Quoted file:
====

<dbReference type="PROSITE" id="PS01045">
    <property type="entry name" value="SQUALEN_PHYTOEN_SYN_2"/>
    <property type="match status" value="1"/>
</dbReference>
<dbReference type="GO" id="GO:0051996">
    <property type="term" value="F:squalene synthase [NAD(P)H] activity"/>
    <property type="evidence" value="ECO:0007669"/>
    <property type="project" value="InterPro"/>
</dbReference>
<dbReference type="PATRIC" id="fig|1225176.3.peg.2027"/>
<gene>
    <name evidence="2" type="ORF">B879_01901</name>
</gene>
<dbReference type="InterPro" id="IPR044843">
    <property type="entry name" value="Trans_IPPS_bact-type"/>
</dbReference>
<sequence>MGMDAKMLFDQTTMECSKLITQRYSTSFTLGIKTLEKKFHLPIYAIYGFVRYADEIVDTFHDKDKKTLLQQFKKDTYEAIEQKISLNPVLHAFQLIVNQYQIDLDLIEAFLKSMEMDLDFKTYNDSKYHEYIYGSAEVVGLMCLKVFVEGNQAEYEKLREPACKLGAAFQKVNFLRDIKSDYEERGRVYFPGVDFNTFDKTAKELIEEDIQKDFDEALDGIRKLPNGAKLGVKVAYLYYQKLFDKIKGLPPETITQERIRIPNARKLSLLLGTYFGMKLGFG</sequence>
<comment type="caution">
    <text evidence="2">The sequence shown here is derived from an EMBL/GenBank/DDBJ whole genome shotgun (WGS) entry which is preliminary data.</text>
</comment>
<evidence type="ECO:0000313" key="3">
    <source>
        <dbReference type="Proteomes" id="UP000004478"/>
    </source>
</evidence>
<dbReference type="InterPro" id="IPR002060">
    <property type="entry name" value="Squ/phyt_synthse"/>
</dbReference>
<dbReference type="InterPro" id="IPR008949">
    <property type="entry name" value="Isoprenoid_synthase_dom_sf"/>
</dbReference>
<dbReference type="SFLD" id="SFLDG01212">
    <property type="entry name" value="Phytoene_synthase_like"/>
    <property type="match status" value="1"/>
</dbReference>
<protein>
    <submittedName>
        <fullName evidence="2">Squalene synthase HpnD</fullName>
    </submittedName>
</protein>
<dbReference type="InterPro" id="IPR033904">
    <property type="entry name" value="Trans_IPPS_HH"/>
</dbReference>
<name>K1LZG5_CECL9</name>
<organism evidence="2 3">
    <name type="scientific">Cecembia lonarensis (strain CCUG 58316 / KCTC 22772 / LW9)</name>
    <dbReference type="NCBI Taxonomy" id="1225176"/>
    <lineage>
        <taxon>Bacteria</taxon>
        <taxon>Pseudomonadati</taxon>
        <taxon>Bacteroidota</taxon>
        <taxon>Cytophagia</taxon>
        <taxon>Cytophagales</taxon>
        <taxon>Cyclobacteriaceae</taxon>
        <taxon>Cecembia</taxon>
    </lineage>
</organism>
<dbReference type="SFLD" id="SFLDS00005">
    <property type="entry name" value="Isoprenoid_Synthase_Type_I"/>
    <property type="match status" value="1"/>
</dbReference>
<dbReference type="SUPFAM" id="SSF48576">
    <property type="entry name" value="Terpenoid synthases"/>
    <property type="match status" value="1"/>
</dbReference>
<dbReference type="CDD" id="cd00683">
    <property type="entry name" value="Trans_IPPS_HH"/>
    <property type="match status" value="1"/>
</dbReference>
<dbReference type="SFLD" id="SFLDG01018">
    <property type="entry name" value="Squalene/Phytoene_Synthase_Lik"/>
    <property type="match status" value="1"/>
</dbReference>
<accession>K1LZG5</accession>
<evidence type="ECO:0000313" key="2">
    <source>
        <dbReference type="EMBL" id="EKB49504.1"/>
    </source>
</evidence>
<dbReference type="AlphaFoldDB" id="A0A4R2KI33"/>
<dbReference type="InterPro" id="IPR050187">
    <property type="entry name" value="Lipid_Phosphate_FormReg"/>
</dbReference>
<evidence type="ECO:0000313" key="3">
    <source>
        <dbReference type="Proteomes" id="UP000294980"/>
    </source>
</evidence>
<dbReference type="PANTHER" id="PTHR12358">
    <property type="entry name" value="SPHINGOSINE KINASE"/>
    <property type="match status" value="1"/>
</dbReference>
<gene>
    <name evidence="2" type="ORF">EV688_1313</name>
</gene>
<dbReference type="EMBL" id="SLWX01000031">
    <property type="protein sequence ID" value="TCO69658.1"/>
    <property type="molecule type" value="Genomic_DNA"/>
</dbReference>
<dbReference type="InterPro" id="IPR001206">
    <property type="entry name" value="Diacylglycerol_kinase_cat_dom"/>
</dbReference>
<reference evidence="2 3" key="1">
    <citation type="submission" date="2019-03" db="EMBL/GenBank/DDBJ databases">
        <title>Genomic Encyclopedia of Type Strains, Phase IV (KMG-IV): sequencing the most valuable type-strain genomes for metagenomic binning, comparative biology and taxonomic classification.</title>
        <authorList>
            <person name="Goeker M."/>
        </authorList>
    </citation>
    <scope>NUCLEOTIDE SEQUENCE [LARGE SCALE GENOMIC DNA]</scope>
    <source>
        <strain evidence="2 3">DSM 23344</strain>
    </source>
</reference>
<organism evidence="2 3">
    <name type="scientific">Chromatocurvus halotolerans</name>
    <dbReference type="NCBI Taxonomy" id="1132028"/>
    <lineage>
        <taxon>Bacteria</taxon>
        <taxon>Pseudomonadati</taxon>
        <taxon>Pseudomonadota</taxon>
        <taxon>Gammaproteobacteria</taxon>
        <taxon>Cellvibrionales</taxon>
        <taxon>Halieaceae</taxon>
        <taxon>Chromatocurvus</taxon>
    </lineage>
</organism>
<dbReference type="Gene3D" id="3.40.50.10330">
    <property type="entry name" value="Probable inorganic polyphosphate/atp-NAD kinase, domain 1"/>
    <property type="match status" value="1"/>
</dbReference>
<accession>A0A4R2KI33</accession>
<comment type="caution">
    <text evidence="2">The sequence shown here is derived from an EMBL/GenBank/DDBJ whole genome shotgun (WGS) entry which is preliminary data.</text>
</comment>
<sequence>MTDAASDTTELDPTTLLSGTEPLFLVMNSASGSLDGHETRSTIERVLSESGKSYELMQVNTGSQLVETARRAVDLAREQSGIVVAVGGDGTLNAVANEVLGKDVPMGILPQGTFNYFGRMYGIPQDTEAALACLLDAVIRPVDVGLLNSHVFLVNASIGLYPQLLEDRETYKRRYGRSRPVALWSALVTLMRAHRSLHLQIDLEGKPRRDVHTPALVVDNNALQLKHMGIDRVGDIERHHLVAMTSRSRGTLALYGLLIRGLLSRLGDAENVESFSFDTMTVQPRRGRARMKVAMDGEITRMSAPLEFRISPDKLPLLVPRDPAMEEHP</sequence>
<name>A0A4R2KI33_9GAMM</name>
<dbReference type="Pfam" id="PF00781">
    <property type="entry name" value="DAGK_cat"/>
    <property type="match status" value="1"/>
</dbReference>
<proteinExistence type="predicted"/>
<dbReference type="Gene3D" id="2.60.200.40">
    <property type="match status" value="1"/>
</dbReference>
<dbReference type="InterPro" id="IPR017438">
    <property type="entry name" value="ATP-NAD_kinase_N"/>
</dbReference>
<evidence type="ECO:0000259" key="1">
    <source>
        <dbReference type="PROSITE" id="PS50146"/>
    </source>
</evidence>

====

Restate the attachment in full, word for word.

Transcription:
<dbReference type="PROSITE" id="PS01045">
    <property type="entry name" value="SQUALEN_PHYTOEN_SYN_2"/>
    <property type="match status" value="1"/>
</dbReference>
<dbReference type="GO" id="GO:0051996">
    <property type="term" value="F:squalene synthase [NAD(P)H] activity"/>
    <property type="evidence" value="ECO:0007669"/>
    <property type="project" value="InterPro"/>
</dbReference>
<dbReference type="PATRIC" id="fig|1225176.3.peg.2027"/>
<gene>
    <name evidence="2" type="ORF">B879_01901</name>
</gene>
<dbReference type="InterPro" id="IPR044843">
    <property type="entry name" value="Trans_IPPS_bact-type"/>
</dbReference>
<sequence>MGMDAKMLFDQTTMECSKLITQRYSTSFTLGIKTLEKKFHLPIYAIYGFVRYADEIVDTFHDKDKKTLLQQFKKDTYEAIEQKISLNPVLHAFQLIVNQYQIDLDLIEAFLKSMEMDLDFKTYNDSKYHEYIYGSAEVVGLMCLKVFVEGNQAEYEKLREPACKLGAAFQKVNFLRDIKSDYEERGRVYFPGVDFNTFDKTAKELIEEDIQKDFDEALDGIRKLPNGAKLGVKVAYLYYQKLFDKIKGLPPETITQERIRIPNARKLSLLLGTYFGMKLGFG</sequence>
<comment type="caution">
    <text evidence="2">The sequence shown here is derived from an EMBL/GenBank/DDBJ whole genome shotgun (WGS) entry which is preliminary data.</text>
</comment>
<evidence type="ECO:0000313" key="3">
    <source>
        <dbReference type="Proteomes" id="UP000004478"/>
    </source>
</evidence>
<dbReference type="InterPro" id="IPR002060">
    <property type="entry name" value="Squ/phyt_synthse"/>
</dbReference>
<dbReference type="InterPro" id="IPR008949">
    <property type="entry name" value="Isoprenoid_synthase_dom_sf"/>
</dbReference>
<dbReference type="SFLD" id="SFLDG01212">
    <property type="entry name" value="Phytoene_synthase_like"/>
    <property type="match status" value="1"/>
</dbReference>
<protein>
    <submittedName>
        <fullName evidence="2">Squalene synthase HpnD</fullName>
    </submittedName>
</protein>
<dbReference type="InterPro" id="IPR033904">
    <property type="entry name" value="Trans_IPPS_HH"/>
</dbReference>
<name>K1LZG5_CECL9</name>
<organism evidence="2 3">
    <name type="scientific">Cecembia lonarensis (strain CCUG 58316 / KCTC 22772 / LW9)</name>
    <dbReference type="NCBI Taxonomy" id="1225176"/>
    <lineage>
        <taxon>Bacteria</taxon>
        <taxon>Pseudomonadati</taxon>
        <taxon>Bacteroidota</taxon>
        <taxon>Cytophagia</taxon>
        <taxon>Cytophagales</taxon>
        <taxon>Cyclobacteriaceae</taxon>
        <taxon>Cecembia</taxon>
    </lineage>
</organism>
<dbReference type="SFLD" id="SFLDS00005">
    <property type="entry name" value="Isoprenoid_Synthase_Type_I"/>
    <property type="match status" value="1"/>
</dbReference>
<dbReference type="SUPFAM" id="SSF48576">
    <property type="entry name" value="Terpenoid synthases"/>
    <property type="match status" value="1"/>
</dbReference>
<dbReference type="CDD" id="cd00683">
    <property type="entry name" value="Trans_IPPS_HH"/>
    <property type="match status" value="1"/>
</dbReference>
<dbReference type="SFLD" id="SFLDG01018">
    <property type="entry name" value="Squalene/Phytoene_Synthase_Lik"/>
    <property type="match status" value="1"/>
</dbReference>
<accession>K1LZG5</accession>
<evidence type="ECO:0000313" key="2">
    <source>
        <dbReference type="EMBL" id="EKB49504.1"/>
    </source>
</evidence>
<dbReference type="AlphaFoldDB" id="A0A4R2KI33"/>
<dbReference type="InterPro" id="IPR050187">
    <property type="entry name" value="Lipid_Phosphate_FormReg"/>
</dbReference>
<evidence type="ECO:0000313" key="3">
    <source>
        <dbReference type="Proteomes" id="UP000294980"/>
    </source>
</evidence>
<dbReference type="PANTHER" id="PTHR12358">
    <property type="entry name" value="SPHINGOSINE KINASE"/>
    <property type="match status" value="1"/>
</dbReference>
<gene>
    <name evidence="2" type="ORF">EV688_1313</name>
</gene>
<dbReference type="EMBL" id="SLWX01000031">
    <property type="protein sequence ID" value="TCO69658.1"/>
    <property type="molecule type" value="Genomic_DNA"/>
</dbReference>
<dbReference type="InterPro" id="IPR001206">
    <property type="entry name" value="Diacylglycerol_kinase_cat_dom"/>
</dbReference>
<reference evidence="2 3" key="1">
    <citation type="submission" date="2019-03" db="EMBL/GenBank/DDBJ databases">
        <title>Genomic Encyclopedia of Type Strains, Phase IV (KMG-IV): sequencing the most valuable type-strain genomes for metagenomic binning, comparative biology and taxonomic classification.</title>
        <authorList>
            <person name="Goeker M."/>
        </authorList>
    </citation>
    <scope>NUCLEOTIDE SEQUENCE [LARGE SCALE GENOMIC DNA]</scope>
    <source>
        <strain evidence="2 3">DSM 23344</strain>
    </source>
</reference>
<organism evidence="2 3">
    <name type="scientific">Chromatocurvus halotolerans</name>
    <dbReference type="NCBI Taxonomy" id="1132028"/>
    <lineage>
        <taxon>Bacteria</taxon>
        <taxon>Pseudomonadati</taxon>
        <taxon>Pseudomonadota</taxon>
        <taxon>Gammaproteobacteria</taxon>
        <taxon>Cellvibrionales</taxon>
        <taxon>Halieaceae</taxon>
        <taxon>Chromatocurvus</taxon>
    </lineage>
</organism>
<dbReference type="Gene3D" id="3.40.50.10330">
    <property type="entry name" value="Probable inorganic polyphosphate/atp-NAD kinase, domain 1"/>
    <property type="match status" value="1"/>
</dbReference>
<accession>A0A4R2KI33</accession>
<comment type="caution">
    <text evidence="2">The sequence shown here is derived from an EMBL/GenBank/DDBJ whole genome shotgun (WGS) entry which is preliminary data.</text>
</comment>
<sequence>MTDAASDTTELDPTTLLSGTEPLFLVMNSASGSLDGHETRSTIERVLSESGKSYELMQVNTGSQLVETARRAVDLAREQSGIVVAVGGDGTLNAVANEVLGKDVPMGILPQGTFNYFGRMYGIPQDTEAALACLLDAVIRPVDVGLLNSHVFLVNASIGLYPQLLEDRETYKRRYGRSRPVALWSALVTLMRAHRSLHLQIDLEGKPRRDVHTPALVVDNNALQLKHMGIDRVGDIERHHLVAMTSRSRGTLALYGLLIRGLLSRLGDAENVESFSFDTMTVQPRRGRARMKVAMDGEITRMSAPLEFRISPDKLPLLVPRDPAMEEHP</sequence>
<name>A0A4R2KI33_9GAMM</name>
<dbReference type="Pfam" id="PF00781">
    <property type="entry name" value="DAGK_cat"/>
    <property type="match status" value="1"/>
</dbReference>
<proteinExistence type="predicted"/>
<dbReference type="Gene3D" id="2.60.200.40">
    <property type="match status" value="1"/>
</dbReference>
<dbReference type="InterPro" id="IPR017438">
    <property type="entry name" value="ATP-NAD_kinase_N"/>
</dbReference>
<evidence type="ECO:0000259" key="1">
    <source>
        <dbReference type="PROSITE" id="PS50146"/>
    </source>
</evidence>